Mar 7, 2024 2 min read

US publisher group doesn't plan to renew its TikTok licensing deal

TikTok may have to remove more songs from its platform in May because the US National Music Publishers Association has said it does not intend to renew its licensing agreement with the social media platform. That agreement is utilised by various independent music publishers that are NMPA members

US publisher group doesn't plan to renew its TikTok licensing deal

The US National Music Publishers Association has told its members that it doesn't anticipate renewing its framework licensing agreement with big bad TikTok, meaning any independent publishers currently utilising that agreement will need to negotiate their own new deal with the social media platform. Or alternatively demand that their songs be removed and sign up to attend Universal Music's regular TikTok diss parties. 

In an update to members, NMPA states that its current TikTok agreement expires on 30 Apr and "at this time, we do not anticipate that there will be an option to renew or extend the current NMPA licences or participate in a new licence with TikTok through NMPA. NMPA members should make their own business determination whether to engage directly with TikTok to negotiate a licence beyond 30 Apr 2024".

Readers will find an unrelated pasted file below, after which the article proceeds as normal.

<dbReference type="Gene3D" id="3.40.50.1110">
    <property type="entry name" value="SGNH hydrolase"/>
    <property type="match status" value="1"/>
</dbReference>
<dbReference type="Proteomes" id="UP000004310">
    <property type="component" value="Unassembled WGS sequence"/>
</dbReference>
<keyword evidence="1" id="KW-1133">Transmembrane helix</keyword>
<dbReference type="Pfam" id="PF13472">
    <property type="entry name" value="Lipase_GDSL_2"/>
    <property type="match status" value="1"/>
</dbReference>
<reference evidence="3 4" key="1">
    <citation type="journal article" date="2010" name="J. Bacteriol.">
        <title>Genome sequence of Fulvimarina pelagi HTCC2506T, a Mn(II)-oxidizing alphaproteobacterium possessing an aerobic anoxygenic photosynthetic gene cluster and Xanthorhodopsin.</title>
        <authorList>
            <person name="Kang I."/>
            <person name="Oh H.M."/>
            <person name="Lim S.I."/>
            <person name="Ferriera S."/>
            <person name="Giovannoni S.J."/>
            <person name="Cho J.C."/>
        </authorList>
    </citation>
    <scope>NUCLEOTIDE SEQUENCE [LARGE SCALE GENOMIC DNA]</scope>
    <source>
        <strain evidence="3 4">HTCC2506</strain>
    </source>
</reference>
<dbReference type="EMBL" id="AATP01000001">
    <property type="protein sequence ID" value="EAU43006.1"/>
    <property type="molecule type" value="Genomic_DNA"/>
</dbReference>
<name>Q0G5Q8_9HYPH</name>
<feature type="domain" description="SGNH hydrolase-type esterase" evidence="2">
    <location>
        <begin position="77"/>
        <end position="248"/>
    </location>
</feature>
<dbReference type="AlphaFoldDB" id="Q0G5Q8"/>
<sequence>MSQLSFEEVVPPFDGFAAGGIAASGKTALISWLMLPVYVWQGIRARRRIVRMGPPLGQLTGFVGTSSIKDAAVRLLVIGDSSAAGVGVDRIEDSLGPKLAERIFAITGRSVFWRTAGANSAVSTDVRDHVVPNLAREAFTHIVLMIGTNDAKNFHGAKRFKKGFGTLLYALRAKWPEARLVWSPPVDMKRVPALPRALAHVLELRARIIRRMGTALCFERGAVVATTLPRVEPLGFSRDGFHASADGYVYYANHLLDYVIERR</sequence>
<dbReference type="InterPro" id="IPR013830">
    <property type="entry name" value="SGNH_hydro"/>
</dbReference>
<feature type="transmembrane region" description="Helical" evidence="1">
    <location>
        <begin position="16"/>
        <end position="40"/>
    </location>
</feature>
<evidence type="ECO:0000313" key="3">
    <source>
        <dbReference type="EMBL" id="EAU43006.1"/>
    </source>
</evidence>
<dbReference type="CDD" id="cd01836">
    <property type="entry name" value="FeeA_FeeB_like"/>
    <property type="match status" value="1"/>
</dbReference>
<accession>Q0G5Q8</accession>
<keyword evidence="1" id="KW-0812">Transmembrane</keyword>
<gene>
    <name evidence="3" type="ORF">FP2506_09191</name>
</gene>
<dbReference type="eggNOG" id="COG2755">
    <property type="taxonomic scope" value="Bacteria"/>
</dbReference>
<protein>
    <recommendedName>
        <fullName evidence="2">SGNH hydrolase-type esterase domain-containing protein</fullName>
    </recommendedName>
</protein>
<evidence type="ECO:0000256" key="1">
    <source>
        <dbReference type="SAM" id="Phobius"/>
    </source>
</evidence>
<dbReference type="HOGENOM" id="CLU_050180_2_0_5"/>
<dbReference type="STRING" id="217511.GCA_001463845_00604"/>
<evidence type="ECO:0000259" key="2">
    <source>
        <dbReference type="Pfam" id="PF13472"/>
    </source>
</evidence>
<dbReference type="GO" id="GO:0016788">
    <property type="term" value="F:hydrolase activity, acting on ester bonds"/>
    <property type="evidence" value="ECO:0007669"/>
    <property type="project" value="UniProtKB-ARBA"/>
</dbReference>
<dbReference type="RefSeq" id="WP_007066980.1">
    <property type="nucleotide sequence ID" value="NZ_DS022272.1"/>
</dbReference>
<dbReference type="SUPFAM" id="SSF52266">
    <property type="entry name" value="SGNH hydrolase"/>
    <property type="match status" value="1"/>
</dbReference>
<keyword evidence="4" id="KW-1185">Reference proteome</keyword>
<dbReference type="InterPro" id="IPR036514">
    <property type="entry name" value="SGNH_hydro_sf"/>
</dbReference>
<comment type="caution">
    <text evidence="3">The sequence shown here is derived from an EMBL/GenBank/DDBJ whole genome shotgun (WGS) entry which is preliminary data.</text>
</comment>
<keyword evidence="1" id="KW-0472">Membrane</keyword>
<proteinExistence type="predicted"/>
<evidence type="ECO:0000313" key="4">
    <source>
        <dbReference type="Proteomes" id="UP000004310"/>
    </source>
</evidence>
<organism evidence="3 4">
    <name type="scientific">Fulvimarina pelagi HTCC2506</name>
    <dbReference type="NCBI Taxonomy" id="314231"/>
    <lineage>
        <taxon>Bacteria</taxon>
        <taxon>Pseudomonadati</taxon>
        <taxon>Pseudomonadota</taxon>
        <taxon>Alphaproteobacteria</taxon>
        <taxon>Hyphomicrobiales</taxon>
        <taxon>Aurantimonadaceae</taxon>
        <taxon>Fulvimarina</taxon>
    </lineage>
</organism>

The update also notes that "recently the press has highlighted concerns around TikTok’s licensing practices, concerns that NMPA has heard directly from many of our members". That relates to the big bust up between Universal Music and TikTok. 

Having failed to agree a new licensing deal with TikTok, Universal has accused the social media firm of undervaluing music and failing to deal with its concerns about AI and platform safety. The fall out first resulted in Universal controlled recordings being pulled from TikTok. Then the songs that are published and licensed by Universal Music Publishing had to be removed. 

Removing songs published by Universal means that the stand-off between the major and TikTok impacts on other labels, whose artists have recorded versions of songs in part owned by the major. If US independent publishers currently licensing TikTok via the NMPA agreement decide not to negotiate their own direct deals with the platform, more songs will need to be removed, impacting more labels that still have TikTok deals in place. 

NMPA has negotiated a number of framework licensing agreements with digital platforms over the years on behalf of its members, which can then choose whether or not to participate in those licences. The trade group usually gets involved with digital platforms that cannot rely on a combination of licences from the US collecting societies like BMI and ASCAP, and the compulsory licence administered by the MLC that covers mechanical rights for audio services.

It's not clear how many publishers are currently part of the NMPA's TikTok licence and it remains to be seen how many use this as an opportunity to ally with Universal on the big boycott, and how many seek their own deals instead. 

While NMPA won't be able to help those publishers who want to go the licensing route with TikTok, it is offering advice to the boycotters. It adds, "Starting 1 May 2024, any members who are not licensed with TikTok and would like to discuss enforcement options can contact attorneys at NMPA".

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